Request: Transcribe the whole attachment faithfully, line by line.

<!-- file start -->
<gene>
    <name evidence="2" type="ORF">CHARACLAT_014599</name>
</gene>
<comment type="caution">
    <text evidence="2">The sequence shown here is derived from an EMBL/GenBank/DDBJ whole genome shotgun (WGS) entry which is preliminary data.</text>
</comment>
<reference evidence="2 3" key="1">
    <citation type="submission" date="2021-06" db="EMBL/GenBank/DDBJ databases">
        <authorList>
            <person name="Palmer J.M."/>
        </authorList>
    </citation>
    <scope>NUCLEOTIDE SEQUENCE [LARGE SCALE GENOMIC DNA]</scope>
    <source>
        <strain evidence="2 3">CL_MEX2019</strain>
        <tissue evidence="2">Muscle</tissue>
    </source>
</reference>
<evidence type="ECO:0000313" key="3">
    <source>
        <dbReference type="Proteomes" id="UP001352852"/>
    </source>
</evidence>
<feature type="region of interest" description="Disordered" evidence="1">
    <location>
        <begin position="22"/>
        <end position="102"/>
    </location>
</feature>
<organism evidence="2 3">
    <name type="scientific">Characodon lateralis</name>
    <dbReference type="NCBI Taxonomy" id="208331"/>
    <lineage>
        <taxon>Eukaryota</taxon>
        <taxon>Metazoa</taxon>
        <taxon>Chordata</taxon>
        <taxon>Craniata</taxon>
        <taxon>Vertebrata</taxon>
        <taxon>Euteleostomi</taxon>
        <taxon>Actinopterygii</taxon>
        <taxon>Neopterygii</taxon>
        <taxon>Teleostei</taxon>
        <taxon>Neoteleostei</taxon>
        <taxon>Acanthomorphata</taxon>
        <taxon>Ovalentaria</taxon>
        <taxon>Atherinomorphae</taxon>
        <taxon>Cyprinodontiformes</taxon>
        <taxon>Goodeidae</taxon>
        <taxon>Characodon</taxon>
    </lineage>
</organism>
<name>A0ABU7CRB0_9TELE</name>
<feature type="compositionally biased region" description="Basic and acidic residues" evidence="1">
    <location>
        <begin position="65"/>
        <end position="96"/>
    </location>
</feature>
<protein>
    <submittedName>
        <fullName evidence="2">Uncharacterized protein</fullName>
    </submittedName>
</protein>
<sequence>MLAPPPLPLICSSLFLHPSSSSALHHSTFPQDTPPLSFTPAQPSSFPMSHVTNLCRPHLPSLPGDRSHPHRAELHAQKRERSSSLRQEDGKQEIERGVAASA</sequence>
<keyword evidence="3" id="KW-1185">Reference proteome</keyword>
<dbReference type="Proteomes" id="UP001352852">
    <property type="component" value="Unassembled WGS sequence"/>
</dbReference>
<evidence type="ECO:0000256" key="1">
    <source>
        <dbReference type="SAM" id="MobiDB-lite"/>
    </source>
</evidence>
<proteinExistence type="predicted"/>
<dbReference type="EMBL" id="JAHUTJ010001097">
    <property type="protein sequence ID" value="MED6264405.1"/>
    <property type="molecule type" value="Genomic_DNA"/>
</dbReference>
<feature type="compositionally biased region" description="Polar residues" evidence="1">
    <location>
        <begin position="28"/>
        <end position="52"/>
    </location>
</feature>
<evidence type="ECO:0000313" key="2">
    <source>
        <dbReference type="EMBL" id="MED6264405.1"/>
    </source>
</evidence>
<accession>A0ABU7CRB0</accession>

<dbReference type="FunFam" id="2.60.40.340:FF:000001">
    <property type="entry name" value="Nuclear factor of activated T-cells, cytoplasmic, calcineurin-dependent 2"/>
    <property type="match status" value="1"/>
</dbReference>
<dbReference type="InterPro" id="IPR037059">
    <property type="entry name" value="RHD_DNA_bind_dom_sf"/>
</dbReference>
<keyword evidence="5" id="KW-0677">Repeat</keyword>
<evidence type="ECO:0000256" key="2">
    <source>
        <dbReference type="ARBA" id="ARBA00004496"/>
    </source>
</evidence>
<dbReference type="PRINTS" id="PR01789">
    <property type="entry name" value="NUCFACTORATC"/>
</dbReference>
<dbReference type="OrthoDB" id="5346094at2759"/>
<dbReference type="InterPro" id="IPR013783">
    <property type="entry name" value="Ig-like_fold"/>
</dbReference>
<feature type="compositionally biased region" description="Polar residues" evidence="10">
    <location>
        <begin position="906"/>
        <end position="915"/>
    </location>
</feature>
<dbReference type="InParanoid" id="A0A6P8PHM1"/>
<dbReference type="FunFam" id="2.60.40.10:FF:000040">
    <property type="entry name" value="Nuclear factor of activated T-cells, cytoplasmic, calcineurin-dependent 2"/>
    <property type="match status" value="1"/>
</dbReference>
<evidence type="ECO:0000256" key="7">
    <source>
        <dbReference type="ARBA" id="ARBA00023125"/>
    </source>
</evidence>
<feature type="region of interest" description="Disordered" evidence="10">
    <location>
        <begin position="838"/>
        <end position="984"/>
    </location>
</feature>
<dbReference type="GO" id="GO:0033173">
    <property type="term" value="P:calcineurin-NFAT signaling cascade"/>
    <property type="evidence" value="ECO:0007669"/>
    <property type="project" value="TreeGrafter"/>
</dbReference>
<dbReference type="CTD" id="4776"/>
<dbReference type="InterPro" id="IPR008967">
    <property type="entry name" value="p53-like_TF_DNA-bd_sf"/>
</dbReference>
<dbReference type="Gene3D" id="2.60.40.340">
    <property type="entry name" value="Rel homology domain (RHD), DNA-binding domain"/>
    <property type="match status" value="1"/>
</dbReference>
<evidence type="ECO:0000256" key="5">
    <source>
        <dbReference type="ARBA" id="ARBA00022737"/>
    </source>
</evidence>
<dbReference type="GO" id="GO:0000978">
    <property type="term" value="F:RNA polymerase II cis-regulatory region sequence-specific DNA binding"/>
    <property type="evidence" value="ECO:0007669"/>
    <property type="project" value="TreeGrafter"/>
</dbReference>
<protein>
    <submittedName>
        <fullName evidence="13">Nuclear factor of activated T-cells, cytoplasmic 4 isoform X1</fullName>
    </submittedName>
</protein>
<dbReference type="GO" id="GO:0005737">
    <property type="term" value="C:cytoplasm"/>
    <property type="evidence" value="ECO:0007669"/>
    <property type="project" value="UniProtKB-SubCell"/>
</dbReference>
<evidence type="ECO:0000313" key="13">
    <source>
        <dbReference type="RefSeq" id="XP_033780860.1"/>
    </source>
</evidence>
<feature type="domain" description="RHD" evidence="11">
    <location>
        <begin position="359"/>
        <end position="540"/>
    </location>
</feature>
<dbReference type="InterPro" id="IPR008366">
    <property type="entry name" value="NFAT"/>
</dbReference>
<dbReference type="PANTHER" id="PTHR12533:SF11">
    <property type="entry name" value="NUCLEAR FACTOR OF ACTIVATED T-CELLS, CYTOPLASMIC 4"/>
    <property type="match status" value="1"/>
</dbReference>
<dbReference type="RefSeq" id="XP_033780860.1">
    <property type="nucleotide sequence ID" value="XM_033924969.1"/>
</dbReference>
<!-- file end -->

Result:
<gene>
    <name evidence="2" type="ORF">CHARACLAT_014599</name>
</gene>
<comment type="caution">
    <text evidence="2">The sequence shown here is derived from an EMBL/GenBank/DDBJ whole genome shotgun (WGS) entry which is preliminary data.</text>
</comment>
<reference evidence="2 3" key="1">
    <citation type="submission" date="2021-06" db="EMBL/GenBank/DDBJ databases">
        <authorList>
            <person name="Palmer J.M."/>
        </authorList>
    </citation>
    <scope>NUCLEOTIDE SEQUENCE [LARGE SCALE GENOMIC DNA]</scope>
    <source>
        <strain evidence="2 3">CL_MEX2019</strain>
        <tissue evidence="2">Muscle</tissue>
    </source>
</reference>
<evidence type="ECO:0000313" key="3">
    <source>
        <dbReference type="Proteomes" id="UP001352852"/>
    </source>
</evidence>
<feature type="region of interest" description="Disordered" evidence="1">
    <location>
        <begin position="22"/>
        <end position="102"/>
    </location>
</feature>
<organism evidence="2 3">
    <name type="scientific">Characodon lateralis</name>
    <dbReference type="NCBI Taxonomy" id="208331"/>
    <lineage>
        <taxon>Eukaryota</taxon>
        <taxon>Metazoa</taxon>
        <taxon>Chordata</taxon>
        <taxon>Craniata</taxon>
        <taxon>Vertebrata</taxon>
        <taxon>Euteleostomi</taxon>
        <taxon>Actinopterygii</taxon>
        <taxon>Neopterygii</taxon>
        <taxon>Teleostei</taxon>
        <taxon>Neoteleostei</taxon>
        <taxon>Acanthomorphata</taxon>
        <taxon>Ovalentaria</taxon>
        <taxon>Atherinomorphae</taxon>
        <taxon>Cyprinodontiformes</taxon>
        <taxon>Goodeidae</taxon>
        <taxon>Characodon</taxon>
    </lineage>
</organism>
<name>A0ABU7CRB0_9TELE</name>
<feature type="compositionally biased region" description="Basic and acidic residues" evidence="1">
    <location>
        <begin position="65"/>
        <end position="96"/>
    </location>
</feature>
<protein>
    <submittedName>
        <fullName evidence="2">Uncharacterized protein</fullName>
    </submittedName>
</protein>
<sequence>MLAPPPLPLICSSLFLHPSSSSALHHSTFPQDTPPLSFTPAQPSSFPMSHVTNLCRPHLPSLPGDRSHPHRAELHAQKRERSSSLRQEDGKQEIERGVAASA</sequence>
<keyword evidence="3" id="KW-1185">Reference proteome</keyword>
<dbReference type="Proteomes" id="UP001352852">
    <property type="component" value="Unassembled WGS sequence"/>
</dbReference>
<evidence type="ECO:0000256" key="1">
    <source>
        <dbReference type="SAM" id="MobiDB-lite"/>
    </source>
</evidence>
<proteinExistence type="predicted"/>
<dbReference type="EMBL" id="JAHUTJ010001097">
    <property type="protein sequence ID" value="MED6264405.1"/>
    <property type="molecule type" value="Genomic_DNA"/>
</dbReference>
<feature type="compositionally biased region" description="Polar residues" evidence="1">
    <location>
        <begin position="28"/>
        <end position="52"/>
    </location>
</feature>
<evidence type="ECO:0000313" key="2">
    <source>
        <dbReference type="EMBL" id="MED6264405.1"/>
    </source>
</evidence>
<accession>A0ABU7CRB0</accession>

<dbReference type="FunFam" id="2.60.40.340:FF:000001">
    <property type="entry name" value="Nuclear factor of activated T-cells, cytoplasmic, calcineurin-dependent 2"/>
    <property type="match status" value="1"/>
</dbReference>
<dbReference type="InterPro" id="IPR037059">
    <property type="entry name" value="RHD_DNA_bind_dom_sf"/>
</dbReference>
<keyword evidence="5" id="KW-0677">Repeat</keyword>
<evidence type="ECO:0000256" key="2">
    <source>
        <dbReference type="ARBA" id="ARBA00004496"/>
    </source>
</evidence>
<dbReference type="PRINTS" id="PR01789">
    <property type="entry name" value="NUCFACTORATC"/>
</dbReference>
<dbReference type="OrthoDB" id="5346094at2759"/>
<dbReference type="InterPro" id="IPR013783">
    <property type="entry name" value="Ig-like_fold"/>
</dbReference>
<feature type="compositionally biased region" description="Polar residues" evidence="10">
    <location>
        <begin position="906"/>
        <end position="915"/>
    </location>
</feature>
<dbReference type="InParanoid" id="A0A6P8PHM1"/>
<dbReference type="FunFam" id="2.60.40.10:FF:000040">
    <property type="entry name" value="Nuclear factor of activated T-cells, cytoplasmic, calcineurin-dependent 2"/>
    <property type="match status" value="1"/>
</dbReference>
<evidence type="ECO:0000256" key="7">
    <source>
        <dbReference type="ARBA" id="ARBA00023125"/>
    </source>
</evidence>
<feature type="region of interest" description="Disordered" evidence="10">
    <location>
        <begin position="838"/>
        <end position="984"/>
    </location>
</feature>
<dbReference type="GO" id="GO:0033173">
    <property type="term" value="P:calcineurin-NFAT signaling cascade"/>
    <property type="evidence" value="ECO:0007669"/>
    <property type="project" value="TreeGrafter"/>
</dbReference>
<dbReference type="CTD" id="4776"/>
<dbReference type="InterPro" id="IPR008967">
    <property type="entry name" value="p53-like_TF_DNA-bd_sf"/>
</dbReference>
<dbReference type="Gene3D" id="2.60.40.340">
    <property type="entry name" value="Rel homology domain (RHD), DNA-binding domain"/>
    <property type="match status" value="1"/>
</dbReference>
<evidence type="ECO:0000256" key="5">
    <source>
        <dbReference type="ARBA" id="ARBA00022737"/>
    </source>
</evidence>
<dbReference type="GO" id="GO:0000978">
    <property type="term" value="F:RNA polymerase II cis-regulatory region sequence-specific DNA binding"/>
    <property type="evidence" value="ECO:0007669"/>
    <property type="project" value="TreeGrafter"/>
</dbReference>
<protein>
    <submittedName>
        <fullName evidence="13">Nuclear factor of activated T-cells, cytoplasmic 4 isoform X1</fullName>
    </submittedName>
</protein>
<dbReference type="GO" id="GO:0005737">
    <property type="term" value="C:cytoplasm"/>
    <property type="evidence" value="ECO:0007669"/>
    <property type="project" value="UniProtKB-SubCell"/>
</dbReference>
<evidence type="ECO:0000313" key="13">
    <source>
        <dbReference type="RefSeq" id="XP_033780860.1"/>
    </source>
</evidence>
<feature type="domain" description="RHD" evidence="11">
    <location>
        <begin position="359"/>
        <end position="540"/>
    </location>
</feature>
<dbReference type="InterPro" id="IPR008366">
    <property type="entry name" value="NFAT"/>
</dbReference>
<dbReference type="PANTHER" id="PTHR12533:SF11">
    <property type="entry name" value="NUCLEAR FACTOR OF ACTIVATED T-CELLS, CYTOPLASMIC 4"/>
    <property type="match status" value="1"/>
</dbReference>
<dbReference type="RefSeq" id="XP_033780860.1">
    <property type="nucleotide sequence ID" value="XM_033924969.1"/>
</dbReference>